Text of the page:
Sagrantino grapes are a red grape variety native to Umbria, central Italy. It is used as a blending agent as well as a grape to produce varietal wines that are dark, bold and striking. New World winemakers in the USA, Argentina and Australia have adopted the grape variety and have further unlocked its potential.
Where is Sagrantino grown?
The grape variety is indigenous to the mountainous region of Umbria in Italy, but other areas planting the grape include Australia, Argentina and USA.
In Australia, Sagrantino grapes are grown in several of the warmer Aussie regions, including:
- McLaren Vale
- Barossa Valley
- King Valley
Sagrantino wine style and character
Sagrantino black grapes produce dry, deep purple, full-bodied red wines with medium to high acidity.
The thickness of the grape’s skins explains the wine’s extraordinarily high tannin level, which means that Sagrantino wines are suited to ageing.
Our best Sagrantino wines
Sagrantino wines deliver deep fruit flavours of black plum, blackberry and cranberry along with black tea, olive, cinnamon and pepper notes. When aged, expect smoky and earthy undertones with notes of tobacco, leather and liquorice.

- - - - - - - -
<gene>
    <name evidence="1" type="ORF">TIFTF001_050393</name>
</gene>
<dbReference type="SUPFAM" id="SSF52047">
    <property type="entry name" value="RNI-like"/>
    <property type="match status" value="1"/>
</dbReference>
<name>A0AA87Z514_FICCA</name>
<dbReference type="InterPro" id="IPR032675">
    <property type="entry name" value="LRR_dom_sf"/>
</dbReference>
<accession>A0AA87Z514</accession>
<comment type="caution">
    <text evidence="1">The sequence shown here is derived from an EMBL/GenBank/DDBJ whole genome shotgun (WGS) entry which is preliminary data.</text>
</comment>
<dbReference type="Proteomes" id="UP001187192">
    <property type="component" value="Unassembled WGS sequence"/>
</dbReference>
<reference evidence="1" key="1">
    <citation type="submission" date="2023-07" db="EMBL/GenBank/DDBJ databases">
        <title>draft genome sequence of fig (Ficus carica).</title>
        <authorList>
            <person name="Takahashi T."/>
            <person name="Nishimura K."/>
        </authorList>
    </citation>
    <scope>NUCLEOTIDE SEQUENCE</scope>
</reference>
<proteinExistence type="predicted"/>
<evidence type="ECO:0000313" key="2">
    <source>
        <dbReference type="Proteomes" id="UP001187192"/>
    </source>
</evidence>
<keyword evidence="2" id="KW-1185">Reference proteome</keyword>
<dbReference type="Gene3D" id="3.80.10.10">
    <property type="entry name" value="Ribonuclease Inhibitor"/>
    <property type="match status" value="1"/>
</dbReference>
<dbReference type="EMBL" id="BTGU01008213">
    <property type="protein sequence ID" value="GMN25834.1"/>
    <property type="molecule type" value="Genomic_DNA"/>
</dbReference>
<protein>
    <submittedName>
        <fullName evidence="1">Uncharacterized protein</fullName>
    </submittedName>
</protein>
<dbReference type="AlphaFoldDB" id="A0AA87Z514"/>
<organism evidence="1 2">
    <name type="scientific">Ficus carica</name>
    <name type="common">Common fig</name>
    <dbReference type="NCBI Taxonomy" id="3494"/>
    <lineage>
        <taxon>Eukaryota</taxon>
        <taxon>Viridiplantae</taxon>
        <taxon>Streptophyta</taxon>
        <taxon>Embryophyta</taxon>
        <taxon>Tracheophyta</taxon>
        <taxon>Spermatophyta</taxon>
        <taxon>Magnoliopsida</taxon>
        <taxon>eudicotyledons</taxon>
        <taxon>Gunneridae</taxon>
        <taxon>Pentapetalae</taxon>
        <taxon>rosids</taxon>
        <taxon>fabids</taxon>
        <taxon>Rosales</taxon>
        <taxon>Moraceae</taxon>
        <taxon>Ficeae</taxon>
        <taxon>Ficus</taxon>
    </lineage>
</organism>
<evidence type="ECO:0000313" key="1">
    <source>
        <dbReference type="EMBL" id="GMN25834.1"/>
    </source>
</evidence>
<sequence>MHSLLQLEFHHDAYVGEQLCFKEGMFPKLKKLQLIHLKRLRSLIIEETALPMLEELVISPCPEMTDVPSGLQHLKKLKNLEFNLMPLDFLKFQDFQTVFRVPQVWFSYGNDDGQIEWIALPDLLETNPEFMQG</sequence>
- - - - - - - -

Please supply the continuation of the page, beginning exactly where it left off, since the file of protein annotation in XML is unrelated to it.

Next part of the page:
Sagrantino wines pair perfectly with succulent, meaty and earthy dishes – perfect alongside a roast dinner or summer barbie.
Tannic wines made with Sagrantino grapes pair best with rich, fatty dishes that will help soften the tannins.
Try pairing Sagrantino wines with meaty sausages, thick-cut steak or stew. Meat is not the grape variety’s only ideal food pairing, it’s also a great match with hard cheeses and any dishes with truffles.
The earthy aromas of Sagrantino wines match excellently with mushroom dishes. Try pairing a glass with a wild mushroom risotto.
How to serve
Sagrantino wines are best served between 15-20°C. Serving these red wines at a lower temperature will dull any flavours and aromas. Enjoy in an oversized glass to allow the wines to breathe more and taste even better.